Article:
Given Facebook’s sizable power in driving traffic to news sites, its early 2018 announcement that it was changing how stories are surfaced in the News Feed was a source of concern for many publishers. Following the rollout of these changes, the tracking software NewsWhip used its proprietary technology to quantify the impact of the algorithm changes, which it published in a report in late March 2018.
The primary takeaway – measured by NewsWhip’s Chrome browser extension – should not come as a surprise to most news publishers: “What’s going to go viral, will go viral.” Their advice is to “focus on creating high-quality content.”
Additionally, although the stated goal of the change to the algorithm was to focus on posts from friends and family (thereby minimizing the role of news in the News Feed), NewsWhip found that more than half of the 100 most-engaging articles on Facebook in March 2018 could be categorized as “hard news/current events” and 53 out of 100 were from general news publishers.
Beyond showing that consumers care about high quality news, the report provides some new context around how Facebook performs as a sharing platform and what publishers may want to do to continue to benefit from it. In the new algorithm, the data shows:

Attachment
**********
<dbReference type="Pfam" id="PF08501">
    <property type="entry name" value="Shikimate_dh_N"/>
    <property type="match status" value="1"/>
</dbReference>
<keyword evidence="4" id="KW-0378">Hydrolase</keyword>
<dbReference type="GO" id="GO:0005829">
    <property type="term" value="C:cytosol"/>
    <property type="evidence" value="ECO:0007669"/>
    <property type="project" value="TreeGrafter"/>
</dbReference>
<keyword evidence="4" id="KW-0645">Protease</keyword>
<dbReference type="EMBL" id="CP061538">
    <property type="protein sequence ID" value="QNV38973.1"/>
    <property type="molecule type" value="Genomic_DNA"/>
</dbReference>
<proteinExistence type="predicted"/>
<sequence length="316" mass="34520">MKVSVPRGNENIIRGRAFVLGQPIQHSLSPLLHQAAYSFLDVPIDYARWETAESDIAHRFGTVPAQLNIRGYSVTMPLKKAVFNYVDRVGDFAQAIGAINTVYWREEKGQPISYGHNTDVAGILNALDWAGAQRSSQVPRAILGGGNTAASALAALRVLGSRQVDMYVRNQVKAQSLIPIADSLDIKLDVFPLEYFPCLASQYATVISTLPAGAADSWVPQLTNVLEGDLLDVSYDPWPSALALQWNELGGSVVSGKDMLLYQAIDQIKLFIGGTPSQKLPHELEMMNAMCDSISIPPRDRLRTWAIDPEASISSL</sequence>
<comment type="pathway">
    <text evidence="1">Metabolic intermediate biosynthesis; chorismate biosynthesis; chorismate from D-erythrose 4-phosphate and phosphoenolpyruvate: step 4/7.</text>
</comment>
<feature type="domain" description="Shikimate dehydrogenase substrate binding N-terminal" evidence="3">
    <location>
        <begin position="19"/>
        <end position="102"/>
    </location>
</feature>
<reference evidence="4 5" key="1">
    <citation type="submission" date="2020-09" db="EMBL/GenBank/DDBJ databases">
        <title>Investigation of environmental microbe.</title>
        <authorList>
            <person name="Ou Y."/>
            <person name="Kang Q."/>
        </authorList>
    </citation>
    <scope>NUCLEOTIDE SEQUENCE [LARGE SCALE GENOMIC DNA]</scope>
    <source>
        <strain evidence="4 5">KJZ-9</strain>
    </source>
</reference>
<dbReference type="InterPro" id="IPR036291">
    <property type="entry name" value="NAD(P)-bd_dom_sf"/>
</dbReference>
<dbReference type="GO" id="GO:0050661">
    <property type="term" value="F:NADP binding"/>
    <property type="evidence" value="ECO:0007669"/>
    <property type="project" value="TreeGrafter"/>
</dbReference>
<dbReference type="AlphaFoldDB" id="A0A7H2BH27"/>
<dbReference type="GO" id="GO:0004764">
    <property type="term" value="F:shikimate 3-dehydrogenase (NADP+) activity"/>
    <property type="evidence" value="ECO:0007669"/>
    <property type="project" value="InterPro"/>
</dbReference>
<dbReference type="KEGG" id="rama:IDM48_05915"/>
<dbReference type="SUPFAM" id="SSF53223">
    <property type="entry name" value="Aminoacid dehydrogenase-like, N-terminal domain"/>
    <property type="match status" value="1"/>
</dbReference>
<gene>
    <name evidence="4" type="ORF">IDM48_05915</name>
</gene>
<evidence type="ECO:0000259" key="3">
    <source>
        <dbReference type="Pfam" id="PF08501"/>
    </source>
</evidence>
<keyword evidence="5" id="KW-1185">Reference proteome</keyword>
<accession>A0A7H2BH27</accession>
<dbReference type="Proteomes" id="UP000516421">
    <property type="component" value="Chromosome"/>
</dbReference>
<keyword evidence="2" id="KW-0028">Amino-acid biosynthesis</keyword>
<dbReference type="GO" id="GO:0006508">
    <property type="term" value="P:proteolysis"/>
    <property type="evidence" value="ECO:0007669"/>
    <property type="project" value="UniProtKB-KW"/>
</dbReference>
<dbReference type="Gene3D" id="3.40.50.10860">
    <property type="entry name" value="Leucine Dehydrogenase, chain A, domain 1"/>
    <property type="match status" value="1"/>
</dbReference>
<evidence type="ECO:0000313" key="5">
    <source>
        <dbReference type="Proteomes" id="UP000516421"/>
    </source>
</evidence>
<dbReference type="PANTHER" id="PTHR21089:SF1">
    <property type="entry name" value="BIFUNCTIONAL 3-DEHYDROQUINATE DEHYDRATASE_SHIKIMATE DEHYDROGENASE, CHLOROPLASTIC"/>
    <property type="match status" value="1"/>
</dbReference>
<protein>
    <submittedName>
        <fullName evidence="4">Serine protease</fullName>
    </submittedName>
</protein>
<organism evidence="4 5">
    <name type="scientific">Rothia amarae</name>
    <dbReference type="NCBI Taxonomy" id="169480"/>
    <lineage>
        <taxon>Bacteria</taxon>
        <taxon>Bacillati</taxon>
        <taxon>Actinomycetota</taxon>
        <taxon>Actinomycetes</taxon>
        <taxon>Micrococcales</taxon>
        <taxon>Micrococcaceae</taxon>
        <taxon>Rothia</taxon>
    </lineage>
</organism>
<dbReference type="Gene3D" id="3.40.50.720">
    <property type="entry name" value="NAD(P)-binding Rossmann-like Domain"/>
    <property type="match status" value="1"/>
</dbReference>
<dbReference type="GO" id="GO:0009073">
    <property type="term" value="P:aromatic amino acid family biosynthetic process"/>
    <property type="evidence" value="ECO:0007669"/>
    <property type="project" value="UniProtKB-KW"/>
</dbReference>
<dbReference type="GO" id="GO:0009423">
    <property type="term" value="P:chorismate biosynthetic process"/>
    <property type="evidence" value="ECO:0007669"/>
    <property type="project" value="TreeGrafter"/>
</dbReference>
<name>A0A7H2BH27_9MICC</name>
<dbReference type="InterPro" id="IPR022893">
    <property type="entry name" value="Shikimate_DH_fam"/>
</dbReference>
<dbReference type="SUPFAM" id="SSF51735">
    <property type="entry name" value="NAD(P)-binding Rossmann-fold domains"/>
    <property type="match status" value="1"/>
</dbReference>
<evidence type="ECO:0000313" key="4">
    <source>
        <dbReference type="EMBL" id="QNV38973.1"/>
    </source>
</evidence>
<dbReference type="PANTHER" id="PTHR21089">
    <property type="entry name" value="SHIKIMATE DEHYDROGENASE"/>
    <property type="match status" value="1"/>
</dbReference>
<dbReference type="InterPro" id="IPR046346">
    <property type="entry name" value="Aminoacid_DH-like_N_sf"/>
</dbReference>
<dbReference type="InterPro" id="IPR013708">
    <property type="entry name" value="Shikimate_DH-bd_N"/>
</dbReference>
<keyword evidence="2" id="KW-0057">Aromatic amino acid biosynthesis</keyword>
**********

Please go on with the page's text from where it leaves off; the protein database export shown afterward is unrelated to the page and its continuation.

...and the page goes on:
- Roughly half of publisher engagement comes from “personal sharing,” rather than sharing on brand pages, and 80 percent of the sharing comes from readers.
- Misinformation tends to be spread because it taps into reader emotions, especially “Feelings of conspiracy, outrage and fear, which can spread like wildfire.”
- Engagement rates for news publishers did not dramatically drop following the algorithm change, contrary to expectation.
As NewsWhip explains in the report, “Whether Facebook intends itself to be a media platform or not, it’s still a place where people come to see what their friends and family are talking about each day, news included. “ The full report, available here, is worth diving into, as it provides a number of lenses through which to view the changes, including assessing how reporters’ page engagement with their readers has changed.